Kate's Queen City Notes

Blundering through Cincinnati, laughing all the way

100 Books by 40: MIDNIGHT’S CHILDREN

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Title: Midnight’s Children
Author: Salman Rushdie
Published: 1981

Americans don’t learn about what happens in other countries. This is most likely an exaggeration, but I feel like my teachers covered The Revolutionary War ten times before graduating from high school. It’s probably more reasonable to assume it was covered all three middle school years as well as all four high school years.

The extent of my knowledge of Indian recent history is this. The Brits colonized India as they did much of the world, which explains all the extra vowels in English as written by almost everyone on the planet aside from Americans. And then Gandhi lead peaceful protests and Indian gained independence. And honestly, the only reason I know about Gandhi is due to the popularity of the 1982 Ben Kingsley movie of the same name. (Way to go Hollywood, you didn’t completely shit the bed with that casting as Kingsley is half Indian.)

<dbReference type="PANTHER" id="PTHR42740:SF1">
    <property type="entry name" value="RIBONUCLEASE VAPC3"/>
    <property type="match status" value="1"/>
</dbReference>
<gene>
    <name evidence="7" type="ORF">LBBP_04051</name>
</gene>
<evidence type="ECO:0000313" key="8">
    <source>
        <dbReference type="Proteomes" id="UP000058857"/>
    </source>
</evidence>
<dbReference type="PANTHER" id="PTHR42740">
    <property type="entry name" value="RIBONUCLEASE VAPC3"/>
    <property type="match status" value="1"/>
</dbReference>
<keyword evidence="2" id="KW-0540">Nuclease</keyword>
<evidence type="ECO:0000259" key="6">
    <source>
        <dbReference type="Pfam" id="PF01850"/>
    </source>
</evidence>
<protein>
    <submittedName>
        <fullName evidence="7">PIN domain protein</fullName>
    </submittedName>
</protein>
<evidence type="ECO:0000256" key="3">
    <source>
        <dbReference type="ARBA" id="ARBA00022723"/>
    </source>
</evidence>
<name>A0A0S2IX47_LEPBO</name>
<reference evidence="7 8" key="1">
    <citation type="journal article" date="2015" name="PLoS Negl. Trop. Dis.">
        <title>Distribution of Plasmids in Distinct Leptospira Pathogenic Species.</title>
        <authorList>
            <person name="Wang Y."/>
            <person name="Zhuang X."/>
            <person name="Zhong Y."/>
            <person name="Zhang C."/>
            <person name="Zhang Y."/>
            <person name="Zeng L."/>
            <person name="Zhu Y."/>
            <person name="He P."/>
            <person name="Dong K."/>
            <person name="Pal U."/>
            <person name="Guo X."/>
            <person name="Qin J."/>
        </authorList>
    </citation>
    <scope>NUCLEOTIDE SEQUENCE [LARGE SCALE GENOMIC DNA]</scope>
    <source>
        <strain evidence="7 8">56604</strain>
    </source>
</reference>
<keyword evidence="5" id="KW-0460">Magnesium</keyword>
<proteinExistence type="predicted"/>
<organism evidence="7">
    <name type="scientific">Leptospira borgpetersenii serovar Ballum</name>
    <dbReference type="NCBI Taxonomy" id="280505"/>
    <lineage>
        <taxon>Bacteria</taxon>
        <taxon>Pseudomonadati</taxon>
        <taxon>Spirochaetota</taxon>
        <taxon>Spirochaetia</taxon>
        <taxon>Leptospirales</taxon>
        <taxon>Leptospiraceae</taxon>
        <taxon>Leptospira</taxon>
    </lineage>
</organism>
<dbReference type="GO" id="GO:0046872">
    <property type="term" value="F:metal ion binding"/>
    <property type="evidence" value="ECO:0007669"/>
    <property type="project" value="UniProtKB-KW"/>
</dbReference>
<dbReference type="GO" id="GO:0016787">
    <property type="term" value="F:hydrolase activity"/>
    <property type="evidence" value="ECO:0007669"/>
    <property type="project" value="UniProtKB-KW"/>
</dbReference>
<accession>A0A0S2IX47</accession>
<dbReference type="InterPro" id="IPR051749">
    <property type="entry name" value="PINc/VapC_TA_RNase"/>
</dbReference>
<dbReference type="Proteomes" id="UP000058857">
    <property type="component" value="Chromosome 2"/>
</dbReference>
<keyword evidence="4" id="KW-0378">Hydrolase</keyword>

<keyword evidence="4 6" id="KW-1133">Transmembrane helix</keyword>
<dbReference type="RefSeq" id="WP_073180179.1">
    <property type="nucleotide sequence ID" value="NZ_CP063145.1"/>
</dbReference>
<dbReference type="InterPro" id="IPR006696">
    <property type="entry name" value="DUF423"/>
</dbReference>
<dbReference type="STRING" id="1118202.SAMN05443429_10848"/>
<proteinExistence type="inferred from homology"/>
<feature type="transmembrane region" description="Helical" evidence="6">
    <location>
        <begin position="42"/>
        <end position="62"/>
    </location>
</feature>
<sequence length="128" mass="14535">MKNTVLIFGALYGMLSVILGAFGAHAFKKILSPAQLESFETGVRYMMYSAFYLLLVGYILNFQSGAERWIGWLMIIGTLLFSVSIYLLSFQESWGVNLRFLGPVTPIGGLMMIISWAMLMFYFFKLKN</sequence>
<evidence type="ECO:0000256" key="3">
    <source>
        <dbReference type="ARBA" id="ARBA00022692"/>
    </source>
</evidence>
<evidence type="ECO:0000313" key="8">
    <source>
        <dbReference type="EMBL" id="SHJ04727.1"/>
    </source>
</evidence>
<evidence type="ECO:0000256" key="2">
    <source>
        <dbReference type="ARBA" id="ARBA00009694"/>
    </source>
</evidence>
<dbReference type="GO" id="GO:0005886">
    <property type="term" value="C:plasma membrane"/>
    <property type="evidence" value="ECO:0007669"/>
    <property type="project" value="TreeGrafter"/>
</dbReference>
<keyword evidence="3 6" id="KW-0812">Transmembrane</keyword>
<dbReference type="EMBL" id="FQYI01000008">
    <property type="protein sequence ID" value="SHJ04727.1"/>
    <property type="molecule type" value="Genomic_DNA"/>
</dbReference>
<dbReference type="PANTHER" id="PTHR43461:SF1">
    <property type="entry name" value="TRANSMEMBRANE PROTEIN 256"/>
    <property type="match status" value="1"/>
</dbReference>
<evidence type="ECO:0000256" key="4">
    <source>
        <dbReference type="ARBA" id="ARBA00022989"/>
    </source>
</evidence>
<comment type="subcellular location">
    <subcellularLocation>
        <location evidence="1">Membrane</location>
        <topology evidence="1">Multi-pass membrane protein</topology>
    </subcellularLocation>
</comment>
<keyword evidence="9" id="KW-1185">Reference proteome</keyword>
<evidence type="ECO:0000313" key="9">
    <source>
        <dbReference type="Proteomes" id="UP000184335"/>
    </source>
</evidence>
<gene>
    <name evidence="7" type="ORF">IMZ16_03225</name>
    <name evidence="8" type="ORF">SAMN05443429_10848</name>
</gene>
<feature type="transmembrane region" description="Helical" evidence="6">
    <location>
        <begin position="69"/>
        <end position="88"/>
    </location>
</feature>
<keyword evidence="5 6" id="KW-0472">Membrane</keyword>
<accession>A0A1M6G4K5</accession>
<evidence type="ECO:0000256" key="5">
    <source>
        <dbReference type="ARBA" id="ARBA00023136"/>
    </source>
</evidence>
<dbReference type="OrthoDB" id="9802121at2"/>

By the time the movie was broadcast on TV, I might have been eight or nine? I can’t recall. What I do remember was being traumatized by the slaughter of the peacful protesters. I was old enough to process that context, and it drove me to return to the movie as a teenager.

Midnight’s Children is a novel describing the instability that followed India gaining independence from Great Britain. The main character and related characters are fictional, but the political changes and events in the book are real. The prose is lovely. However, having zero knowledge of India’s recent history greatly diminished my enjoyment of this book. Rushdie doesn’t provide enough context around the political events for this woefully ignorant American.

The prose and the narrator’s voice in this book are delightful. It’s play with words, plot, and characters. But the thread that really holds is the historical events, and without knowledge of those bonding with the characters proves difficult.

This American is only vaguely more informed about India’s history. I have, at least, left this experience knowing how little I know about India. I would like to say I will learn more. This book list tho…

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